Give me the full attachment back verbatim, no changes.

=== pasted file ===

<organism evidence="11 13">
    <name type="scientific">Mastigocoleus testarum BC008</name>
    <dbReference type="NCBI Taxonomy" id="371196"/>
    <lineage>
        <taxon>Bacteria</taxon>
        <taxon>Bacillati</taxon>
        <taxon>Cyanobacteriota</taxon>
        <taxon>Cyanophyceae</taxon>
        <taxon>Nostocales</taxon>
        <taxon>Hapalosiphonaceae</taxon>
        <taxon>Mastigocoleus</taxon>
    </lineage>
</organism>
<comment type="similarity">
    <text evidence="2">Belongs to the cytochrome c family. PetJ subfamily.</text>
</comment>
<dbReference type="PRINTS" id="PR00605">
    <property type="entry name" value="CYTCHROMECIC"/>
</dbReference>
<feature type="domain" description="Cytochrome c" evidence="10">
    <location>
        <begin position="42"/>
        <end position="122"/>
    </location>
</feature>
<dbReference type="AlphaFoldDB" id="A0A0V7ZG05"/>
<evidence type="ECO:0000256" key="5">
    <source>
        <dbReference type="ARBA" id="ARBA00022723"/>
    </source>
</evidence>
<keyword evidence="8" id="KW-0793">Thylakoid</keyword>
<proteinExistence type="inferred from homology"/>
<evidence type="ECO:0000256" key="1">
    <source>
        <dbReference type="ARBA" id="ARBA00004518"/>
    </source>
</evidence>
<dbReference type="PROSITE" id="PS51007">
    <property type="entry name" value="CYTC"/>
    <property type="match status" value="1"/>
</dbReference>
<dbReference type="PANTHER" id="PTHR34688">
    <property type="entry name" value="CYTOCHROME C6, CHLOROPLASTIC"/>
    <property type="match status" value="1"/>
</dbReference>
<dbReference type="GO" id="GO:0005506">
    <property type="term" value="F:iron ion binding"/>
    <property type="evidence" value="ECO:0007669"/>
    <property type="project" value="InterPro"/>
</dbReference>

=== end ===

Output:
<organism evidence="11 13">
    <name type="scientific">Mastigocoleus testarum BC008</name>
    <dbReference type="NCBI Taxonomy" id="371196"/>
    <lineage>
        <taxon>Bacteria</taxon>
        <taxon>Bacillati</taxon>
        <taxon>Cyanobacteriota</taxon>
        <taxon>Cyanophyceae</taxon>
        <taxon>Nostocales</taxon>
        <taxon>Hapalosiphonaceae</taxon>
        <taxon>Mastigocoleus</taxon>
    </lineage>
</organism>
<comment type="similarity">
    <text evidence="2">Belongs to the cytochrome c family. PetJ subfamily.</text>
</comment>
<dbReference type="PRINTS" id="PR00605">
    <property type="entry name" value="CYTCHROMECIC"/>
</dbReference>
<feature type="domain" description="Cytochrome c" evidence="10">
    <location>
        <begin position="42"/>
        <end position="122"/>
    </location>
</feature>
<dbReference type="AlphaFoldDB" id="A0A0V7ZG05"/>
<evidence type="ECO:0000256" key="5">
    <source>
        <dbReference type="ARBA" id="ARBA00022723"/>
    </source>
</evidence>
<keyword evidence="8" id="KW-0793">Thylakoid</keyword>
<proteinExistence type="inferred from homology"/>
<evidence type="ECO:0000256" key="1">
    <source>
        <dbReference type="ARBA" id="ARBA00004518"/>
    </source>
</evidence>
<dbReference type="PROSITE" id="PS51007">
    <property type="entry name" value="CYTC"/>
    <property type="match status" value="1"/>
</dbReference>
<dbReference type="PANTHER" id="PTHR34688">
    <property type="entry name" value="CYTOCHROME C6, CHLOROPLASTIC"/>
    <property type="match status" value="1"/>
</dbReference>
<dbReference type="GO" id="GO:0005506">
    <property type="term" value="F:iron ion binding"/>
    <property type="evidence" value="ECO:0007669"/>
    <property type="project" value="InterPro"/>
</dbReference>